No difference between home-based strength training and home-based balance training on pain in patients with knee osteoarthritis: a randomised trial.

Chaipinyo K, Karoonsupcharoen O.

This study investigated whether four weeks of home-based balance training was more effective than four weeks of home-based strength training at decreasing pain in patients with knee osteoarthritis.  48 community volunteers with knee osteoarthritis undertook home-based exercise programs: one group performed balance training and the other performed strength training. Participants performed 30 repetitions/leg/day, 5 days/week for four weeks. There was no significant difference between groups for pain. The only between-group difference in the Knee injury and Osteoarthritis Outcome Score was in knee-related quality of life, where the strength group improved 17 points out of 100 more than the balance group. There was no significant difference between groups for strength. The only between-group difference in mobility was in the time taken to walk downstairs, where the strength group improved by 2 s more than the balance group.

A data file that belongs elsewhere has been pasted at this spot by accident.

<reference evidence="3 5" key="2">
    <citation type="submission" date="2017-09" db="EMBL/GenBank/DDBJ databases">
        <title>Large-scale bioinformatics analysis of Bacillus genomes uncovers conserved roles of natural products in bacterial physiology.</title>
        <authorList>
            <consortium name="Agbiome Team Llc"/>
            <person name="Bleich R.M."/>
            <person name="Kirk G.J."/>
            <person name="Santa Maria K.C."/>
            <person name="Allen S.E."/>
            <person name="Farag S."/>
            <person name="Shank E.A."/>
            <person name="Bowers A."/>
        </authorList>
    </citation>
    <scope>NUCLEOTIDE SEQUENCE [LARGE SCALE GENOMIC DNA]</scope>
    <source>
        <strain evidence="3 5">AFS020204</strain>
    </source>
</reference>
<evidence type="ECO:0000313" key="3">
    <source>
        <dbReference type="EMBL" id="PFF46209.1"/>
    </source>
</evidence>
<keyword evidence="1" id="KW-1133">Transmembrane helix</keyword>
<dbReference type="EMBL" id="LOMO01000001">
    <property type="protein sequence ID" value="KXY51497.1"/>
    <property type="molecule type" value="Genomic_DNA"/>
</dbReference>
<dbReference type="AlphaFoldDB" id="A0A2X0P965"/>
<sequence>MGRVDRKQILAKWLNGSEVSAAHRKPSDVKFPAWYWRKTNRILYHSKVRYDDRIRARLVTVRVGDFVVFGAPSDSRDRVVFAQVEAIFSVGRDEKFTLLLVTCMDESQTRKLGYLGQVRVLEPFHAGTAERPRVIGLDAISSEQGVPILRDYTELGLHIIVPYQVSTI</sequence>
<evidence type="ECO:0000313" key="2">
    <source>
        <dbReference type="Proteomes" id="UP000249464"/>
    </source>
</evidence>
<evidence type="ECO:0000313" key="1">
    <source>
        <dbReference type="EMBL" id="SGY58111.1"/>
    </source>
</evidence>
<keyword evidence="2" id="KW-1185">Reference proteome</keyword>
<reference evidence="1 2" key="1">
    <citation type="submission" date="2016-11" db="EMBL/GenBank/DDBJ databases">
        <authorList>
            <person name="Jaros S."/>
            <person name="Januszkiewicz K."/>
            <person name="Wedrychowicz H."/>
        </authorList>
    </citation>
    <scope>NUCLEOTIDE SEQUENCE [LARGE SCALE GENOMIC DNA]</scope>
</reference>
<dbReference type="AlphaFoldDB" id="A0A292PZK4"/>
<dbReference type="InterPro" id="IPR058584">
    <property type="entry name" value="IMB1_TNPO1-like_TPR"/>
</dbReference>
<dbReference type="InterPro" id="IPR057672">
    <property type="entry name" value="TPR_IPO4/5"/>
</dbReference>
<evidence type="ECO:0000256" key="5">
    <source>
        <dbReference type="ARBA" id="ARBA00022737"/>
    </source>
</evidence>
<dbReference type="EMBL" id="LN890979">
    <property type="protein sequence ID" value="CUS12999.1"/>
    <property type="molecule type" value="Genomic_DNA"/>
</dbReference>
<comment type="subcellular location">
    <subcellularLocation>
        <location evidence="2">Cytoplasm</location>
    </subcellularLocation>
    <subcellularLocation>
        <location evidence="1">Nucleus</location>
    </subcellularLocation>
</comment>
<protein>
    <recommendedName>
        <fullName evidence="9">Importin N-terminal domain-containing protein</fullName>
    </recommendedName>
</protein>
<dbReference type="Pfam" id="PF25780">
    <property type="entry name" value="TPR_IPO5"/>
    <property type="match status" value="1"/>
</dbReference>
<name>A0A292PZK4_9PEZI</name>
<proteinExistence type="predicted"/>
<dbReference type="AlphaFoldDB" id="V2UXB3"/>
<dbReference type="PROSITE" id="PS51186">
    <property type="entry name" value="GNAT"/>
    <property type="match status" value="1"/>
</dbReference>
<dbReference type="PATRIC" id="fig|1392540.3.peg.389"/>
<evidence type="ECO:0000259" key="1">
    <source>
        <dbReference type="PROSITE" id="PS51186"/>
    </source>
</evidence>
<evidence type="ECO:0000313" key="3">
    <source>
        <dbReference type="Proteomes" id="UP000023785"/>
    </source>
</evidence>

There was no difference in pain between home-based strength training and home-based balance training in patients with knee osteoarthritis.

Aust J Physiother. 2009, 55(1), 25-30.

Link to abstract

Neck Pain

Out of all 291 conditions studied in the Global Burden of Disease 2010 Study, neck pain ranked 4th highest in terms of disability and 21st in terms of overall burden.

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